How many times have you sat in the sand, letting it sift through your hands, feeling a sense of calm as you watch the waves come and go? Who knew that within each handful there was such a story to be told, and such beauty in each and every speck. Dr. Gary Greenberg, a photographer and scientist, uses a microscope and camera to tell people that story with his Sand Grain images. I was absolutely mesmerized by what different sand, from different regions of the world, looks like when magnified to 300 times its size.
Dr. Greenberg’s bio reads:
Originally a photographer and filmmaker, at the age of 33 he moved from Los Angeles to London to earn a Ph.D. in biomedical research from University College London. Dr. Greenberg was an Assistant Professor at the University of Southern California during the 1980’s. During the 1990’s he invented and developed high-definition, three-dimensional light microscopes, for which he was issued eighteen US patents.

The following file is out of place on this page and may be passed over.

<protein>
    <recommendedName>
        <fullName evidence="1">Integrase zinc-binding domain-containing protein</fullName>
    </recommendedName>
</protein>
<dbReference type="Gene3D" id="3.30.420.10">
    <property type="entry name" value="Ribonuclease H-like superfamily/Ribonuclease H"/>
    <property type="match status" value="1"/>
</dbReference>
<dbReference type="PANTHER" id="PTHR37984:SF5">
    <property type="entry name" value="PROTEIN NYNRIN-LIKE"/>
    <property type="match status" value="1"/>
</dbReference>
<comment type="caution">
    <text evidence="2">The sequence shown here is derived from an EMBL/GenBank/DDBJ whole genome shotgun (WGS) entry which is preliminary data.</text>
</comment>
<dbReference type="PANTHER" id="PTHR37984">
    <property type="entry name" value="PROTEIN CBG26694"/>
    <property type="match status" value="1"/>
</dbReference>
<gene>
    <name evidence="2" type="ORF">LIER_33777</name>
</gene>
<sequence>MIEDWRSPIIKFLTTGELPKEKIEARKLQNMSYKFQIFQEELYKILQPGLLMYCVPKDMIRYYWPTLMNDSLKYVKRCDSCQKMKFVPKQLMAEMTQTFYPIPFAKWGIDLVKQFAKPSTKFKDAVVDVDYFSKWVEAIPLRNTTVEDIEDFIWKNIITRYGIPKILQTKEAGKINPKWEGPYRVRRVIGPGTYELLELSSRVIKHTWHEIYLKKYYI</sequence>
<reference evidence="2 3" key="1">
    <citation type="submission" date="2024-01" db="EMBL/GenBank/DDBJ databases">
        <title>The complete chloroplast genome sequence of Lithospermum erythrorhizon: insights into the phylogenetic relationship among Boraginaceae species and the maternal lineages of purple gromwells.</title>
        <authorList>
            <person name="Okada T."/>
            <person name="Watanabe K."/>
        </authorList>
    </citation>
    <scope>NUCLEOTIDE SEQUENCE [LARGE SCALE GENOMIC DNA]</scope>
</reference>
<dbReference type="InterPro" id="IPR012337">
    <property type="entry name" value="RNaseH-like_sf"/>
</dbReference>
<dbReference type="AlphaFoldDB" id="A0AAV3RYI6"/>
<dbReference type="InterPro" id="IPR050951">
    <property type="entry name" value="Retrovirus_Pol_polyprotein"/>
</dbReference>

Since 2001, Dr. Greenberg focuses his microscopes on common objects, such as grains of sand, flowers, and food. These everyday objects take on a new reality when magnified hundreds of times, revealing hidden and unexpected aspects of nature. Dr. Greenberg’s images of sand make us realize that as we walk along a beach we are strolling upon thousands of years of biological and geological history. Recently, Dr. Greenberg photographed moon sand returned from NASA’s Apollo 11 Mission.